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Arizona asks court to unblock 1901 law banning nearly all abortions

The law would prevent abortion in the instances of rape, said the state.

TUCSON, Ariz. (CN) — Arizona Attorney General Mark Brnovich filed a motion Wednesday to reverse a 50-year-old injunction halting a 1901 law that banned nearly all abortions in the state.

Arizona is currently in a legal gray zone with two conflicting abortion laws in its books. One is a near-total ban codified in 1901 while the state was still a territory, while a second, recently signed bill, bars the procedure after 15 weeks except in cases where it would save the mother’s life. The latter does not take effect until September.

After the U.S. Supreme Court overturned Roe v. Wade in June as part of Dobbs v. Jackson Women’s Health Organization, Brnovich vowed to enforce the pre-Roe law, claiming it supersedes the 15-week ban.

“Our office has concluded the Arizona Legislature has made its intentions clear regarding abortion laws,” he tweeted in June. “ARS 13-3603 is back in effect and will not be repealed in 90 days by SB1164. We will soon be asking the court to vacate the injunction which was put in place following Roe v. Wade in light of the Dobbs decision earlier this month.”

Brnovich seeks relief as part of a 1971 lawsuit filed in Pima County Superior Court challenging the state ban by the Planned Parenthood Center of Tucson, a group of doctors and an unnamed woman who sought an abortion.

A state appellate court upheld the law in 1973 but reversed its ruling following the Supreme Court’s landmark Roe v. Wade decision issued soon after.

“We believe this is the best and most accurate state of the law,” Brnovich said in a statement announcing the filing. “We know this is an important issue to so many Arizonans, and our hope is that the court will provide clarity and uniformity for our state.”

According to the motion, the territorial-era law, if reintroduced, will make it a crime for a person to provide “any medicine, drugs or substance” or use “any instrument or other means whatever, with intent thereby to procure the miscarriage” of a “pregnant woman,” unless “necessary to save her life.”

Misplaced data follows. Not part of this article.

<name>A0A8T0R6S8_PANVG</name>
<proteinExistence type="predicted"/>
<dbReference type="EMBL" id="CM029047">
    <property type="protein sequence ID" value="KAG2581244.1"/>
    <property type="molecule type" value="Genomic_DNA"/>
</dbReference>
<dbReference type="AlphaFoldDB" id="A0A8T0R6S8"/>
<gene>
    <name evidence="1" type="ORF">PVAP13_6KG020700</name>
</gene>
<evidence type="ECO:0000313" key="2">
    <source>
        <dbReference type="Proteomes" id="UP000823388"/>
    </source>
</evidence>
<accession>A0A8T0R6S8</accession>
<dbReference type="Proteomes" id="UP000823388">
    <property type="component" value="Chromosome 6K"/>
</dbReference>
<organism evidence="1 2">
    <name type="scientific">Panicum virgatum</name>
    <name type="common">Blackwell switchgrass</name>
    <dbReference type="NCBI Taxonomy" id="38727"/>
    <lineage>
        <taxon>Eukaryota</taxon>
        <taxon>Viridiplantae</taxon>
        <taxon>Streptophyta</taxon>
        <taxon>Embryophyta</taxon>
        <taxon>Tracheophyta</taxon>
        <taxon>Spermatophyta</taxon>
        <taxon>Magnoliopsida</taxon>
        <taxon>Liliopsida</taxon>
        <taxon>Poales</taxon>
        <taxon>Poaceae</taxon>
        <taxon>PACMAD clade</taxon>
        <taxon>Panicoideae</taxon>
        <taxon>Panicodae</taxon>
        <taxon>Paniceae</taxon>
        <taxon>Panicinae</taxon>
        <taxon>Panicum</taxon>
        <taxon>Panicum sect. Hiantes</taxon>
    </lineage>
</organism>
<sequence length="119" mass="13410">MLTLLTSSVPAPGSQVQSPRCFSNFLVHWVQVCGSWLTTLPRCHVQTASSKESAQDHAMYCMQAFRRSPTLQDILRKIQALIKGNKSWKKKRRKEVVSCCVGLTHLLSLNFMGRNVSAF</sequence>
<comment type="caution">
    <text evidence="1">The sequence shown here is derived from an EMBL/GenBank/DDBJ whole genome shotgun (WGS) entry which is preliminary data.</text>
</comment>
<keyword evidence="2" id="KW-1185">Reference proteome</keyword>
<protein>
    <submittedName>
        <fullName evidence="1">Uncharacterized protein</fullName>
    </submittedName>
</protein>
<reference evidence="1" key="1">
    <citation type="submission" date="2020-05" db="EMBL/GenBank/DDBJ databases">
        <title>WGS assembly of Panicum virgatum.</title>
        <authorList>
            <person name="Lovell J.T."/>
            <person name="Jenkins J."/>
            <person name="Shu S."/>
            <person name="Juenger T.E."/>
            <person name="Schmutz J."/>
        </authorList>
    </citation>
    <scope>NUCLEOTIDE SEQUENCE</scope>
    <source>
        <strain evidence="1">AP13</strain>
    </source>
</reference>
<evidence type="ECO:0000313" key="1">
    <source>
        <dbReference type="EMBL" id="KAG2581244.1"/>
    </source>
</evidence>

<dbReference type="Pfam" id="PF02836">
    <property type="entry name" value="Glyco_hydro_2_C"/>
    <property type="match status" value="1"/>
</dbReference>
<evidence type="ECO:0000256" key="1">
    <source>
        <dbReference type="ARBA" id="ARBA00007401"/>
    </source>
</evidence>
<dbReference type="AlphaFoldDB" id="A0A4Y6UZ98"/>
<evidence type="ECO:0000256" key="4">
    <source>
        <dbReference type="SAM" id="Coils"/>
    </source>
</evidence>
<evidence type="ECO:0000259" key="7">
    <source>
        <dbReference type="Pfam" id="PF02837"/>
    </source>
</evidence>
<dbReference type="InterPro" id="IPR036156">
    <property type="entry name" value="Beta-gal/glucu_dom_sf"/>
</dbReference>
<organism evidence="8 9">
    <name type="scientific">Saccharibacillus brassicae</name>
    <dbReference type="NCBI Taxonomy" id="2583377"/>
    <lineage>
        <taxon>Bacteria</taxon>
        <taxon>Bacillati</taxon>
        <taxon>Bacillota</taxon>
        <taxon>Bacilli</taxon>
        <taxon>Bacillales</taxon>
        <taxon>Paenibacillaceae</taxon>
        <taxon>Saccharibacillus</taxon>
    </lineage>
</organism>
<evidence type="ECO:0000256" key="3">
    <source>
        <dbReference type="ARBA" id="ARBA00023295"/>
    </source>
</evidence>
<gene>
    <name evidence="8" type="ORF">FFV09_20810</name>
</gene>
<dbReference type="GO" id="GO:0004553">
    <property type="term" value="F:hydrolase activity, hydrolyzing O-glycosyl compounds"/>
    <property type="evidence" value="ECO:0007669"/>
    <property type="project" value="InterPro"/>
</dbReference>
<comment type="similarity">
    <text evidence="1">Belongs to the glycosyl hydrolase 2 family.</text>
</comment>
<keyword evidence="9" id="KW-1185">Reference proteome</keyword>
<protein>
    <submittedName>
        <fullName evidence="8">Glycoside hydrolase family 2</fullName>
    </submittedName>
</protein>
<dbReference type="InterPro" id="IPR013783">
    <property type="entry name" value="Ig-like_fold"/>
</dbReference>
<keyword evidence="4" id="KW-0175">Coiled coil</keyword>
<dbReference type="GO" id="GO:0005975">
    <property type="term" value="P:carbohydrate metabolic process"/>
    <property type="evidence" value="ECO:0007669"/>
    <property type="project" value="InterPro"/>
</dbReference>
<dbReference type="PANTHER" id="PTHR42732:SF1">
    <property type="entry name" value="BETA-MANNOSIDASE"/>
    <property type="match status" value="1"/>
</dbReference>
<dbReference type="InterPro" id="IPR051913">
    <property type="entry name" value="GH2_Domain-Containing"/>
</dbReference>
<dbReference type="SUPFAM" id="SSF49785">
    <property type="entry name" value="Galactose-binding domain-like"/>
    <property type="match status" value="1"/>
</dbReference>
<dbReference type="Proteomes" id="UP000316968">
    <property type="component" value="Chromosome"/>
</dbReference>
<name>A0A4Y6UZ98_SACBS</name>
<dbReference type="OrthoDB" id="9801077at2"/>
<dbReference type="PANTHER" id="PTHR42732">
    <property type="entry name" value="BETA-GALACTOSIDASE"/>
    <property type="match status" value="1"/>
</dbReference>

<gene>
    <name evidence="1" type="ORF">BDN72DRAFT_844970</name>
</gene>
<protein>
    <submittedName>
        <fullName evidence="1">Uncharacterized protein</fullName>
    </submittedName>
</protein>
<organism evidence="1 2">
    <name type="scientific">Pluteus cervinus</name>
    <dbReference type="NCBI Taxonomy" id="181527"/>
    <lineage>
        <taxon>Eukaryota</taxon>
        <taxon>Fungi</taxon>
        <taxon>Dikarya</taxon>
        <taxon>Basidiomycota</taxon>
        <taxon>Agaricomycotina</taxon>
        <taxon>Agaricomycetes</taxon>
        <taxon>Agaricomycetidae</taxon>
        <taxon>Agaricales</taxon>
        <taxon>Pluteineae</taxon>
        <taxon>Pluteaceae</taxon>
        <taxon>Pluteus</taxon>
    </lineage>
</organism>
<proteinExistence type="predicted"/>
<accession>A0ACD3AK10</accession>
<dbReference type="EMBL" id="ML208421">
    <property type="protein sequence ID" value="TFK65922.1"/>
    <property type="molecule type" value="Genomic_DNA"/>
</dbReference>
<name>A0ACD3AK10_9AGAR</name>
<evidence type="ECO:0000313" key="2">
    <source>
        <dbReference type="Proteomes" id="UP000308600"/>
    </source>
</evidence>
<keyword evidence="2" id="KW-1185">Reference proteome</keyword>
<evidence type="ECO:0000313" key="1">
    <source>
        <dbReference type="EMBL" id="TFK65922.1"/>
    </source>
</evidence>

The filing states the 2022 law outlawing abortions after 15 weeks contains a provision stating the 1901 law is still in effect.

“And this year, even while it enacted a 15-week gestational age limitation on abortions prior to the issuance of the Dobbs opinion (when it was uncertain how the Supreme Court would rule), the Legislature also expressly included in the session law that the 15-week gestational age limitation does not ‘[r]epeal, by implication or otherwise, section 13-3603, Arizona Revised Statutes, or any other applicable state law regulating or restricting abortion,’” the motion asserts.

In requesting relief from the 1973 injunction, the filing claims the old law is the only valid legal consideration on the state's books.

“[Dobbs,] therefore, clearly represents a significant change in the law affecting substantial rights of the State (acting through the enjoined prosecutors), as well as the unborn,” the motion says.

Brnovich’s office confirmed in the filing that victims of rape would not be afforded abortive care under the territorial law, as previously challenged in lawsuits against the state. He referenced the Dobbs decision, which omits abortions in instances of rape, as constitutional. 

“The overbreadth argument was based on the lack of exceptions for rape and ‘defective fetuses,’” the motion states. “The Mississippi abortion law in Dobbs did not contain an exception for rape, and yet the U.S. Supreme Court upheld the law as constitutional.”

The ACLU of Arizona denounced the filing Wednesday.

“Abortion is essential healthcare that thousands of Arizonans rely on every year,” said executive director Jennifer Allen in a statement. “Asking the courts to reinstate this cruel century-old ban is completely out of touch with the needs of people who can become pregnant and their families."

Brnovich, who is running for U.S. Senate, said he was acting on behalf of Arizonans.

“We believe this is the best and most accurate state of the law,” said Brnovich in a statement. “We know this is an important issue to so many Arizonans, and our hope is that the court will provide clarity and uniformity for our state.”

Tuesday, a federal judge granted an injunction blocking the prospect of criminal prosecutions of abortion providers under a 2021 Arizona law that grants “personhood rights” to fetuses. The judge found the related law to be vague and in conflict with the existing state legal definition of “person.”

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